Urchristentum, Primitive Christianity, and Early Christianity

In the first post of this blog, I discussed my reasons for translating Wissenschaft/wissenschaftlich as “science/scientific” in my 2013 translation of From Jesus to the New Testament and as “scholarship/scholarly” in my forthcoming translation (with Brian Pounds) of Jesus of Nazareth: Jew from Galilee—Savior of the World, both by Jens Schröter. While it is possible that I will continue to vary my translation of this term on a case by case basis, I think that I will most likely make a general shift in the direction of “scholarship/scholarly” in future translations, i.e., toward a translation that gives greater priority to the conventional language pattern of the target language. In this post, by contrast, I will discuss a case in which my thinking has moved in the opposite direction.

From the very first time that I read German works in translation it had annoyed me to read the words “primitive Christianity”. In short, the negative connotations of “primitive” always struck me as problematic and unnecessary. Accordingly, I never seriously considered employing these words as a translation for “Urchristentum” in my translation of From Jesus to the New Testament. Instead, my initial plan was to translate this phrase as “earliest Christianity”, which would allow me to maintain a distinction between “Urchristentum” and “Frühchristentum”. Upon further consideration, however, I settled on “early Christianity” for both terms, regarding the desire to maintain a distinction between them as less important than the priority of readability. While this approach seemed quite sensible at the time, I have subsequently changed my mind for two reasons. In fact, against my earlier inclinations I have decided to translate Urchristentum as “primitive Christianity”. What changed my mind?

First, I came across John Bowden’s translator’s note at the beginning of his translation of Gerd Theissen’s work Die Religion der ersten Christen: Eine Theorie der urchristlichen Religion (2000/2009), which was published by SCM as A Theory of Primitive Christian Religion (1999) and by Fortress Press as The Religion of the Earliest Churches: Creating a Symbolic World (1999). Bowden’s note convinced me that the meaning of “Urchristentum” was not adequately conveyed with translations such as “early Christianity”, “earliest Christianity”, or “nascent Christianity”. This note reads as follows:

“One aspect of this translation calls for comment, namely the way in which I have chosen to render the words Urchristentum and urchristlich which occur so often in this book. I recognize that many New Testament scholars regard ‘primitive’ as a ‘taboo’ adjective to apply to Christianity. However, I have discussed the question at length with friends who are expert in this field, both in Britain and in Germany, and they have confirmed me in the conviction that there is no other possible translation. ‘Ur-‘ does not mean ‘early’ or ‘earliest’ or ‘nascent’ or ‘in the making’, even if such terms are commonly used. It is a far richer term. ‘Primitive may not be the ideal rendering, but I hope that readers will agree that it does the job effectively.”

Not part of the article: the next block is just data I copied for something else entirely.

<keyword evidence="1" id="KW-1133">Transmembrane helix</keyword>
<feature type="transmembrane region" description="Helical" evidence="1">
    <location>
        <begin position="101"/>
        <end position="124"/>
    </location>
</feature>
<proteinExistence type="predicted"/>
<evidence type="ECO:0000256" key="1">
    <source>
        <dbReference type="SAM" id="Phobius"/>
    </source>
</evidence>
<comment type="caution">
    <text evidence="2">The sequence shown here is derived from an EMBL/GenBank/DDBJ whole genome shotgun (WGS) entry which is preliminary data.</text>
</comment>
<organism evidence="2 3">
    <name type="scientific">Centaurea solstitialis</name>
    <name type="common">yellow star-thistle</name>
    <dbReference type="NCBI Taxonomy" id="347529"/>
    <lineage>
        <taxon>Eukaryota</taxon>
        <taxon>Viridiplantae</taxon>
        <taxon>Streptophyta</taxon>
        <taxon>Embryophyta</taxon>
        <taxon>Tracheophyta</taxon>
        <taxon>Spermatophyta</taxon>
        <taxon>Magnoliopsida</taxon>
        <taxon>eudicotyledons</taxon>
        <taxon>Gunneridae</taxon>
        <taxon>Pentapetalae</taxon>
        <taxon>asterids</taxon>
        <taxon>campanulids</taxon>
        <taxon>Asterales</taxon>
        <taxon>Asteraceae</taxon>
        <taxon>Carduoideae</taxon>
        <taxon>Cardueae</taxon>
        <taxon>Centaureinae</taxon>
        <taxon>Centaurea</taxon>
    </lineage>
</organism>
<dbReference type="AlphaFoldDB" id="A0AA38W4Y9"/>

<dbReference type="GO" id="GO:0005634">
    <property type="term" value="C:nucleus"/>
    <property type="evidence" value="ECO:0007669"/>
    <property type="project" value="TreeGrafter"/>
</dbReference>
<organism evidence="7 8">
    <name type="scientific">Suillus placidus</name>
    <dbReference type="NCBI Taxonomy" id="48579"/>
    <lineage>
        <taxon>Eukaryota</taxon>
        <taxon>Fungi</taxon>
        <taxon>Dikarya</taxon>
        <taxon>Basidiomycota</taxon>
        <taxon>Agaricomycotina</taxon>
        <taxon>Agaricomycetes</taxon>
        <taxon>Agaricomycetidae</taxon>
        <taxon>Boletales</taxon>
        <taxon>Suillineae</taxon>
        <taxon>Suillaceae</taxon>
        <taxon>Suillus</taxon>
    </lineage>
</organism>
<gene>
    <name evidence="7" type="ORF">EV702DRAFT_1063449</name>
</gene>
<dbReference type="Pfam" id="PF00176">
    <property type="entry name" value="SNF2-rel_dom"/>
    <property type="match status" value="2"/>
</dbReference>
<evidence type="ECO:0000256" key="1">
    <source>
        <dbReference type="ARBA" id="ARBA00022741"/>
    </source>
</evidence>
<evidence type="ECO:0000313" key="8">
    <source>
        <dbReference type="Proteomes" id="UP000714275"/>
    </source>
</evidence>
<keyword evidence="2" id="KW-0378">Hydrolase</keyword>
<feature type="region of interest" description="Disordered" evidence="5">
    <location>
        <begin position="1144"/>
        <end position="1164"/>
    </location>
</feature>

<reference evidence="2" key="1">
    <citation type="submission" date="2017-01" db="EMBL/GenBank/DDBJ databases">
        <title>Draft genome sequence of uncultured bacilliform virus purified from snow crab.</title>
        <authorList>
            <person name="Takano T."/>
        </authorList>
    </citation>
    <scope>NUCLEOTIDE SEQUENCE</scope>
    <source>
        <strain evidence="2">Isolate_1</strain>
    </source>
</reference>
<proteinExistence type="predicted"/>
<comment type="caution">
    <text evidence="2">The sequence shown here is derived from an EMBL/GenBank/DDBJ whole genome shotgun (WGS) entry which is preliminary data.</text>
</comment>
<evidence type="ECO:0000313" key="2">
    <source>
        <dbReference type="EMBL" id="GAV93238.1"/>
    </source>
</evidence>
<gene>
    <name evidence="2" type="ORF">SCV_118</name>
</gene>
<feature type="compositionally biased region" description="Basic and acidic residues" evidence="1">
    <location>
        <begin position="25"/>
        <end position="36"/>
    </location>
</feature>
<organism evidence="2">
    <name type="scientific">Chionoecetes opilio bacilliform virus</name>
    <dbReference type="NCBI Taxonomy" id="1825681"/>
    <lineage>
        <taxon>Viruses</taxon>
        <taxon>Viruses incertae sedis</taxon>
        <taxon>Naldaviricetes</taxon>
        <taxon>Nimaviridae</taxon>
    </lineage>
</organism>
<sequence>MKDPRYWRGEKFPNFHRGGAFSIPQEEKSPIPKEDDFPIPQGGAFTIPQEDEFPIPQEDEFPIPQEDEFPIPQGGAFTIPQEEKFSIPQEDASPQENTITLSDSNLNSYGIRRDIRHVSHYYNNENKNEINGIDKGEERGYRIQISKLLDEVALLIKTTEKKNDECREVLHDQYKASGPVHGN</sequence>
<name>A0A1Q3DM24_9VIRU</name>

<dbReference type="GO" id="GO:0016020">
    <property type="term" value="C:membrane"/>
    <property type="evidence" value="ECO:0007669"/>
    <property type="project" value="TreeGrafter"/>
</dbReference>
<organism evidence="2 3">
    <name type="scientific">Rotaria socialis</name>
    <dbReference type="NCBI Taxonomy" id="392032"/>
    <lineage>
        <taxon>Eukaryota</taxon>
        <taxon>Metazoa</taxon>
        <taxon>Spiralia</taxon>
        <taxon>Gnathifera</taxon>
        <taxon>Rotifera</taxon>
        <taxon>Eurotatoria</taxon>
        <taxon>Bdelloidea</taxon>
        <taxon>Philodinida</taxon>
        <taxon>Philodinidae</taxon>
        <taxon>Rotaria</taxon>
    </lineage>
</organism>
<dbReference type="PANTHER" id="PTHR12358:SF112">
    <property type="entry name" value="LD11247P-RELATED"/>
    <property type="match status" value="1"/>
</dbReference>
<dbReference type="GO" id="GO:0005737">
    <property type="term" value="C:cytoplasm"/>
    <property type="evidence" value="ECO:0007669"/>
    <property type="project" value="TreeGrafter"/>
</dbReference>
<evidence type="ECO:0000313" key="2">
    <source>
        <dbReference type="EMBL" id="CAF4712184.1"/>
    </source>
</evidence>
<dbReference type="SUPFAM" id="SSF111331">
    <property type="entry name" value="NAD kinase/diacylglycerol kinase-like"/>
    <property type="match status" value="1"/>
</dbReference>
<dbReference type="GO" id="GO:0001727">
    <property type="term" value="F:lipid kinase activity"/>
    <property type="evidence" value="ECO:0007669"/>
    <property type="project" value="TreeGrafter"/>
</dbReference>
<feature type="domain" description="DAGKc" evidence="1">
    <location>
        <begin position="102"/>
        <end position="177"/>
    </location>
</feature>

(For my own memories of John Bowden’s advice for translators, see here)

Secondly, a passage from my current BMSEC translation project, namely Christoph Markschies’ book Kaiserzeitliche christliche Theologie und ihre Institutionen (Christian Theology and its Institutions in the Early Roman Empire) strengthened my conviction that it was necessary for the translator to maintain a clear distinction between “Urchristentum/primitive Christianity” and “Frühchristentum/early Christianity”. In short, through Markschies’ work I became aware of the fact that there has been extensive discussion within German scholarship about the connotations and appropriateness of the term Urchristentum, with some scholars arguing that this term should be  replaced by alternatives such as or “Frühchristentum/early Christianity” (S. Alkier) or “frühe Christentümer/early Christianities” (F. Vouga). Markschies himself contributes especially to the question of whether it is preferable to speak of “Christianity” or “Christianities” in relation to the findings of the second and third centuries (see p. 6 and pp. 337-383).